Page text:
Can small airplanes, such as a Cessna 172, dump fuel during flight?

My understanding is that large commercial passenger aircraft often have the capability to dump fuel during flight, as can many military aircraft. However, is that capability available for small 2 or 4 seat planes? How big does a plane need to be before a fuel dump capability becomes useful?

  • 3
    A C-172 cannot dump fuel. As a guess, it's only useful for aircraft where the max landing weight is significantly lower than the max takeoff weight. – Dan Pichelman May 17 '16 at 20:47
  • The large really needs to be stressed here. Narrow-bodies like A320 or B737 either don't have that capability, or have it as option that most don't have installed. So why should anything smaller have it? – Jan Hudec May 17 '16 at 21:19
  • On a C172, the fuel weight is about 150 kg out of 1,200 kg. On a B747-8, the fuel weight is about 200 tons out of 450 tons. The benefit of dumping some fuel is not the same. Also fuel dumping must be done at relatively high altitude, so that fuel is evaporated before touching the ground. See What factors determine where an aircraft can dump fuel? – mins May 18 '16 at 7:01
  • I saw a question regarding a small plane crash where the poster wondered why the pilot didn't dump all his fuel on approach to avoid a fire. – Chris Vesper May 18 '16 at 15:04
  • Fuel dumping becomes useful when the possible fuel load becomes a significant fraction of gross weight, like one third. It has less to do with size and more with fuel fraction and reduced landing weight. – Peter Kämpf May 18 '16 at 19:59
up vote 11 down vote accepted

The short answer is, no, generally only large aircraft have purpose-built fuel dumping systems. Such a system may be helpful in reducing aircraft gross weight to a safe landing weight in the case of a precautionary landing. The approved landing weight of smaller aircraft, such as the C172, is generally the same as the approved takeoff weight.

The longer answer is, yes, it would be possible to "dump" fuel from an aircraft such as a C172, though not by means of a purpose built mechanism. The "dumping" would be more of a slow to moderately fast drain, depending on the means used.

If I wanted to drain the fuel from one of the wing tanks in a C172 while in flight I could use a pen, screw or other such device to drain fuel from the wing tank sump. A faster dumping/draining method—though requiring considerably more work—would be to unscrew and remove the fuel drain valve, thereby releasing all the fuel in the wing. Obviously, this later method would hamper the possibility of draining only a portion of the fuel from the wing tank.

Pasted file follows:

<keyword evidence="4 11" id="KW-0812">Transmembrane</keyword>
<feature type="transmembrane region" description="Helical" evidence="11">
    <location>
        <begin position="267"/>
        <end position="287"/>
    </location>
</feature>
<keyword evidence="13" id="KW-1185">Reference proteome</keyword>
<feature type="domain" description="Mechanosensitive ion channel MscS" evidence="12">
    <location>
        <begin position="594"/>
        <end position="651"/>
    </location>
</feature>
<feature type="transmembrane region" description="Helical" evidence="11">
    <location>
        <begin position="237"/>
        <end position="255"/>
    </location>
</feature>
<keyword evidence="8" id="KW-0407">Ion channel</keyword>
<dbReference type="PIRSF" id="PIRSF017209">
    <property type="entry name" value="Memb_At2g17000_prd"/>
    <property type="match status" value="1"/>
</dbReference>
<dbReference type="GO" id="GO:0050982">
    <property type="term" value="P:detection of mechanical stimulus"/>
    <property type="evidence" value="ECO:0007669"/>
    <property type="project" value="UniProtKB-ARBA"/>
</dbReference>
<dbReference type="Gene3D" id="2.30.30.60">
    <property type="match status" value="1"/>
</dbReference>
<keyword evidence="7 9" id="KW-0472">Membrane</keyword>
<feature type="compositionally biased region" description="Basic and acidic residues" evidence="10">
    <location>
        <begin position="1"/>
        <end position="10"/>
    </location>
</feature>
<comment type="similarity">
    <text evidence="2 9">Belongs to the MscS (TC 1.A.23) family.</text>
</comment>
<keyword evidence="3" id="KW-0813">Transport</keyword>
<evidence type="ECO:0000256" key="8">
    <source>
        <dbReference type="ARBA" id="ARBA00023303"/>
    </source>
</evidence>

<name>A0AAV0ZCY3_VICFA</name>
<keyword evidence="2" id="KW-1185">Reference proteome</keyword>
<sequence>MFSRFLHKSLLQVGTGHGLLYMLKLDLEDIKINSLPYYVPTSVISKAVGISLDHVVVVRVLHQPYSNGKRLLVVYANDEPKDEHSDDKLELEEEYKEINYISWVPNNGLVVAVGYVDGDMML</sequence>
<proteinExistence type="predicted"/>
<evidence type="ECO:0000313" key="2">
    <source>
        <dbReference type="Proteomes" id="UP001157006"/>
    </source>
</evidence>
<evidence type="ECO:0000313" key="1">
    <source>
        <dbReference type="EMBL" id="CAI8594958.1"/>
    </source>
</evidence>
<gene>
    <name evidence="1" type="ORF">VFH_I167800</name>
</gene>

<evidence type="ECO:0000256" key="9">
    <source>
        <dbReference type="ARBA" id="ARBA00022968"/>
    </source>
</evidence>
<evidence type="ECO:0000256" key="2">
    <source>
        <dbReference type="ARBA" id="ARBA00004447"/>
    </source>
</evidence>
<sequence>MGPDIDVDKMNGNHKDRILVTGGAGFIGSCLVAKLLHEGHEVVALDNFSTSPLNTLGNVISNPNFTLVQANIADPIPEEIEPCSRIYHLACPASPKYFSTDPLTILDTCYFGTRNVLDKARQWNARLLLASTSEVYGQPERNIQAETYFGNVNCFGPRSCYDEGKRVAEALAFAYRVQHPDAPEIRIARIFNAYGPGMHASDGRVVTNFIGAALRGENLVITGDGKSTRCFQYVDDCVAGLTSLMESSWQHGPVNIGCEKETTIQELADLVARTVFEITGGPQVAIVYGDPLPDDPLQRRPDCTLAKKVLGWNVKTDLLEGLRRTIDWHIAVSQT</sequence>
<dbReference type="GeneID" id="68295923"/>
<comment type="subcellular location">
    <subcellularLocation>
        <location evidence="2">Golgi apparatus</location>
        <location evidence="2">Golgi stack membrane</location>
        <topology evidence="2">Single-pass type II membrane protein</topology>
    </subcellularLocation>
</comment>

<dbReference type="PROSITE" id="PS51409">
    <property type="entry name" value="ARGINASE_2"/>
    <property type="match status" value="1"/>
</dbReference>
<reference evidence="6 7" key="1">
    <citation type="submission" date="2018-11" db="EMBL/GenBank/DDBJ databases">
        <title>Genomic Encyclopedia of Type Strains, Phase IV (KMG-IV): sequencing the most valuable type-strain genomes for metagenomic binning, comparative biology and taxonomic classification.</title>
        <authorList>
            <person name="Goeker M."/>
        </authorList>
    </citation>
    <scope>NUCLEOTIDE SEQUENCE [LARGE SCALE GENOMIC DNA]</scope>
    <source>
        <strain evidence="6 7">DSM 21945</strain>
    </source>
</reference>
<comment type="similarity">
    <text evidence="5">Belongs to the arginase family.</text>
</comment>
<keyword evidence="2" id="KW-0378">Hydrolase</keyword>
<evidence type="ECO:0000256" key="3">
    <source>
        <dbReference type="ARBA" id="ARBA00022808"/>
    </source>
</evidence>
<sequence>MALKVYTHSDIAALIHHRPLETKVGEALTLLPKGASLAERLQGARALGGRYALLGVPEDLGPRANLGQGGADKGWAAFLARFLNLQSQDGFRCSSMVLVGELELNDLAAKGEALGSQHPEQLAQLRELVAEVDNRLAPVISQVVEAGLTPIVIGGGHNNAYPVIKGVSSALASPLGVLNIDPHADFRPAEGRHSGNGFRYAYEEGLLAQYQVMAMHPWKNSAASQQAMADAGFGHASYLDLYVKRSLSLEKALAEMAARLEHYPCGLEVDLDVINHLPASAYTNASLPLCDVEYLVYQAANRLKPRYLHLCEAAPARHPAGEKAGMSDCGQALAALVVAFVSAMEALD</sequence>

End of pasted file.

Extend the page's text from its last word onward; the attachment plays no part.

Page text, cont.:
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I cannot think of any reason why I would want to drain the fuel in flight apart from reducing the risk of fire in the event of an emergency landing. And in that case, my prefered method of reducing the risk of a post-landing fire would be to concentrate my efforts on the landing, not on eliminating a fuel source.

Generally, I prefer to have more rather than less fuel in the tanks when I fly.

  • 1
    Even 737s cannot dump fuel in-flight – Ben May 17 '16 at 22:47
  • In addition to your points, systems designed to dump fuel actually spray it to limit / prevent effects on the ground, so it would be in last resort and taking the possible effects into account. – mins May 18 '16 at 8:21
  • I wouldn't want to try that method either, you are likely to have fuel dripping down your arm and soaking your clothes, and filling the cockpit with nasty fumes. You'd be exposing yourself to tetra ethyl lead which is extremely toxic. – GdD May 18 '16 at 11:18
  • There is one theoretical reason for doing this: if air can't get into the fuel tanks because the wing vent is blocked then the fuel flow will stop at some point. You can let air in by opening a sump, which will restart the fuel flow temporarily; repeat until you can land. But it's a really unlikely scenario: there's an AD requiring vented fuel caps so it should never happen in the first place, and even if it does you would have to actually think about venting and have enough time to try the sump. I guess most pilots would just assume a blocked fuel line and concentrate on landing. – Pondlife May 18 '16 at 13:12
  • @GdD Not sure about the toxicity as compared to any other lead, but it wouldn't be a problem for anyone running on unleaded, which is common. – J Walters May 18 '16 at 13:43

As Jonathan mentions these systems are typically not found on light aircraft as there is little need for them but in some cases the design of the plane may allow for it. The Piper Saratoga has has an in cabin fuel drain switch that drains fuel from a center drain at a low point on the fuselage. This is intended for expelling water from the system but can in theory be used to dump fuel.

enter image description here (source)

Other aircraft may have similar systems as well. The small/older cherokees however do not contain such a system.

On some small aircraft it is possible to dump a small portion of fuel by mishandling the fuel system.

On certain models of Cessna 310, 401, 402, 414, 421 and similar aircraft, the auxiliary tanks feed return fuel back to the main tanks. Normal procedure is to burn down the mains before switching to the auxiliary tanks. If the mains are full the return fuel from the auxiliary tanks will overflow the mains and be vented overboard. Wing locker tanks were pumped directly into the mains and would also cause venting overboard if activated too early.